Featured Articles

Analysts expect ARM to do well next year

Analysts expect ARM to do well next year

British chip designer ARM could cash in on the mobile industry's rush to transition to 64-bit operating systems and hardware.

More...
Huawei and Xiaomi outpace Lenovo, LG in smartphone market

Huawei and Xiaomi outpace Lenovo, LG in smartphone market

Samsung has lost smartphone market share, ending the quarter on a low note and Xiaomi appears to be the big winner.

More...
Intel Broadwell 15W coming to CES

Intel Broadwell 15W coming to CES

It looks like Intel will be showing off its 14nm processors, codenames Broadwell, in a couple of weeks at CES 2015.

More...
Gainward GTX 980 Phantom reviewed

Gainward GTX 980 Phantom reviewed

Today we’ll be taking a closer look at the recently introduced Gainward GTX 980 4GB with the company’s trademark Phantom cooler.

More...
Zotac ZBOX Sphere OI520 barebones vs Sphere Plus review

Zotac ZBOX Sphere OI520 barebones vs Sphere Plus review

Zotac has been in the nettop and mini-PC space for more than four years now and it has managed to carve…

More...
Frontpage Slideshow | Copyright © 2006-2010 orks, a business unit of Nuevvo Webware Ltd.
Monday, 11 May 2009 11:52

T-Mobile supports hacked iPhones

Written by Nick Farell

Image

Even if unblessed by Apple


T-Mobile
has been handed the award for the telco most likely to miff Steve Jobs by fixing a problem which resulted in the iPhone not working properly on its network.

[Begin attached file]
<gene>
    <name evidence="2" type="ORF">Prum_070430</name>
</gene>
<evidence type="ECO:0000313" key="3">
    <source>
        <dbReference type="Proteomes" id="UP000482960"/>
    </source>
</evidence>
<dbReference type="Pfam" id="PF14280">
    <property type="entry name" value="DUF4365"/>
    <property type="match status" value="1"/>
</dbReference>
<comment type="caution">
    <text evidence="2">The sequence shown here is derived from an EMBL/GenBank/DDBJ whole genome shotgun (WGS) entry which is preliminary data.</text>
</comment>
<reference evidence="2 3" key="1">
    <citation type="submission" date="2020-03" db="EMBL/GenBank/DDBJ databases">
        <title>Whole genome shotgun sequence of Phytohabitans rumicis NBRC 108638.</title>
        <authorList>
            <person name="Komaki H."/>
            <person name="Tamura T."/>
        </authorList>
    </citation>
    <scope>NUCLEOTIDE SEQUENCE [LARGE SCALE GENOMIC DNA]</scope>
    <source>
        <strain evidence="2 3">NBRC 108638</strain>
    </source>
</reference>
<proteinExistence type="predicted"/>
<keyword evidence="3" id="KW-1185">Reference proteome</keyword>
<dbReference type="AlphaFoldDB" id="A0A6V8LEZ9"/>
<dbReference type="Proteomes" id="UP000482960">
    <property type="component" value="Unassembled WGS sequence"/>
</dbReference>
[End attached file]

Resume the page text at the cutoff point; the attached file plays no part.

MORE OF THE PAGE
The iPhone is not supposed to work with T-Mobile's network as the Mighty Steve Jobs has ordered that they should only work on networks he says it should.  Since users don't like being told where they have to buy their services from, many of them have used jail breaking software and run the phone on what ever network they like. The Consumerist recently posted an article detailing a customer's experience after a recent T-Mobile "system update."

Apparently the problem caused some serious issues with the illegal iPhones and meant that users sent blank text messages or even shedloads of texts whenever a voice message was received.  This often cost the users cash. No-one really expects T-Mobile to respond, however the company quickly said that it was working on a fix, but it might take them six months.  In fact it only took them a few days and the result was posted on a Hackintosh forum.

Magazines like Arstechnica have been praising T-Mobile for its PR coup saying that the outfit had overperformed on is customer service. We suspect that Apple on the other hand have been seething.
blog comments powered by Disqus

 

Facebook activity

Latest Commented Articles

Recent Comments